Some investors systematically integrate environmental, social, and corporate governance (ESG) considerations in investment decision-making and ownership practices for economic reasons; others may also have noneconomic reasons for doing so. Louise O’Halloran, executive director at the Responsible Investment Association of Australasia, shares her views on increasing recognition and availability of information on environmental, social, and corporate governance issues in valuation.
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Usman Hayat writes about sustainable, responsible, and impact investing and Islamic finance. He is the lead author of "Environmental, Social, and Governance Issues in Investing: A Guide for Investment Professionals," and the literature review, "Islamic Finance: Ethics, Concepts, Practice." He is interested in online learning and has directed three e-courses for CFA Institute: "ESG-100," "Islamic Finance Quiz," and "Residual Income Equity Valuation." The other topics he writes about are macroeconomics and behavioral finance. Previously, he was a content director at CFA Institute. He is a former executive director at the Securities and Exchange Commission of Pakistan (SECP). He has experience working in securities regulation and as an independent consultant. His qualifications include the CFA charter, the FRM designation, an MBA, and an MA in Development Economics. His personal interests are reading and hiking.
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The French government is considering the possibility of the EU's compensating European companies harmed by US sanctions on Iran, said France's finance minister, Bruno Le Maire. The US will not be allowed to be "the economic policeman of the world," he said. Reuters (20 May.)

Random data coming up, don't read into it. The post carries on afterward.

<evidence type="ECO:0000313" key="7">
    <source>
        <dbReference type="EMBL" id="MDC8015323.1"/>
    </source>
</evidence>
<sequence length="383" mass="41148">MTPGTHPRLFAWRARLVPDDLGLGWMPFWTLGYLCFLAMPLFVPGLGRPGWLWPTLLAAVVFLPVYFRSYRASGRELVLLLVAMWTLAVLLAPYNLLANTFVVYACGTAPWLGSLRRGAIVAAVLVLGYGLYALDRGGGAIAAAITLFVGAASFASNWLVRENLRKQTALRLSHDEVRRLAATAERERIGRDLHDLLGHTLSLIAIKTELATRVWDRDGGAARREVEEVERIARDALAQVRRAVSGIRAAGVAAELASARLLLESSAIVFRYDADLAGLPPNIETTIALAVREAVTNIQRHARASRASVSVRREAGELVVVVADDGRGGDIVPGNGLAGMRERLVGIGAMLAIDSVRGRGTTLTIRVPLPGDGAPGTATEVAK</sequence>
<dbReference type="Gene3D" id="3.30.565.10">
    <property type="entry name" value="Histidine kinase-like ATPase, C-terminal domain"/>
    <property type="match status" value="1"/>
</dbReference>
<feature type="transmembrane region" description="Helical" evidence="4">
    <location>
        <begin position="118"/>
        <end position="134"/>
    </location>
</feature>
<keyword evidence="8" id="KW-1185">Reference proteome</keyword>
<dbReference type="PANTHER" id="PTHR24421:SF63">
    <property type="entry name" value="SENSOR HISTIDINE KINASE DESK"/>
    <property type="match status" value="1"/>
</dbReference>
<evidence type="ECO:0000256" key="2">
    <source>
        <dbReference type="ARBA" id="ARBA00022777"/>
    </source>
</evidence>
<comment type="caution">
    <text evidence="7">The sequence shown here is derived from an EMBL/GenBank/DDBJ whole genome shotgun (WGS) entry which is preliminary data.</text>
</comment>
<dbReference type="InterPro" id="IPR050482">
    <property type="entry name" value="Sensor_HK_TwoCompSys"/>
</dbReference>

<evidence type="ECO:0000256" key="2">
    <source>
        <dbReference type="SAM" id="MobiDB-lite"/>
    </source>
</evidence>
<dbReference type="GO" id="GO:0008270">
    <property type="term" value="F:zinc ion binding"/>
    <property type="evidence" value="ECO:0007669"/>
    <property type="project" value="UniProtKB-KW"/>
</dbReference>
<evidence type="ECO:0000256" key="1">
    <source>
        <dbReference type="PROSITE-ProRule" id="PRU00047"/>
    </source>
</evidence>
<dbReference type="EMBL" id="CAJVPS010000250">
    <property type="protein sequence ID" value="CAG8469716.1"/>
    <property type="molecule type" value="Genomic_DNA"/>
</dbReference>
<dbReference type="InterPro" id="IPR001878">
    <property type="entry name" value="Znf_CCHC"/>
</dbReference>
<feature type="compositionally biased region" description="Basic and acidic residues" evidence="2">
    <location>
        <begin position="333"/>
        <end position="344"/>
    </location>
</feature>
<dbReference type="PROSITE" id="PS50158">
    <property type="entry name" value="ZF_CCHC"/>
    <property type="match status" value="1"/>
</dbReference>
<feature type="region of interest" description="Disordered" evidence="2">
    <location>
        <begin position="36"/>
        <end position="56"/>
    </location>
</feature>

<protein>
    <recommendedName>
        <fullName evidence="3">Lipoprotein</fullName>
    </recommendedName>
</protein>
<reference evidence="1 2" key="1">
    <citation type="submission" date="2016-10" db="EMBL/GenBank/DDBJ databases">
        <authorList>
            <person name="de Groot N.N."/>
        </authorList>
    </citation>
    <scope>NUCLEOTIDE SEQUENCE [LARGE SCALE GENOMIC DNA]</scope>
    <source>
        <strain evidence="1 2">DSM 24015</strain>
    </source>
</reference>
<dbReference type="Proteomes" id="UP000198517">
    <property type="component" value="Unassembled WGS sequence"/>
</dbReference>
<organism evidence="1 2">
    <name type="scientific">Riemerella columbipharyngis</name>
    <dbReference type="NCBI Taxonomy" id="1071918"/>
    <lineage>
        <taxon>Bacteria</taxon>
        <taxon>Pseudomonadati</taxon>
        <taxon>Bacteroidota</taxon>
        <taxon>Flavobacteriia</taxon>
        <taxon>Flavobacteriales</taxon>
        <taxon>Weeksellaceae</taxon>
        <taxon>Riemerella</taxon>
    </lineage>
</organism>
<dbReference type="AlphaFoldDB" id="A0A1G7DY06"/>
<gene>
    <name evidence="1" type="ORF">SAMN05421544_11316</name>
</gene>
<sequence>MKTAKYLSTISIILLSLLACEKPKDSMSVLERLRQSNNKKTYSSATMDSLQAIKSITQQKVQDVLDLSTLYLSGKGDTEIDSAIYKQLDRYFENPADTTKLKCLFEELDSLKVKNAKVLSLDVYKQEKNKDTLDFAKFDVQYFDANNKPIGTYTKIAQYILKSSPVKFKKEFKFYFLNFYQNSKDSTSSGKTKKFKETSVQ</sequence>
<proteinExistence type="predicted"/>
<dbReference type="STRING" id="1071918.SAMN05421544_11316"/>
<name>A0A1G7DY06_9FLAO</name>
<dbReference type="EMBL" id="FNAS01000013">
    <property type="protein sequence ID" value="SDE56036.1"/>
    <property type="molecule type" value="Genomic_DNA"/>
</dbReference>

Policymakers are closely observing the spreads on Italian government bonds, which have been widening as two populist political parties get closer to forming a coalition government, said European Central Bank Vice President Vitor Constancio. The parties have said they will cut taxes and increase spending for the poor. BloombergQuint (India) (19 May.)
The euroskeptic Five Star Movement and the right-wing League in Italy said they have agreed on a policy agenda and will form a coalition, ending an 11-week standoff that has left the country without a government. They said they have agreed on a "balanced name" to serve as prime minister but declined to identify the person until President Sergio Mattarella has been informed. Reuters (20 May.)
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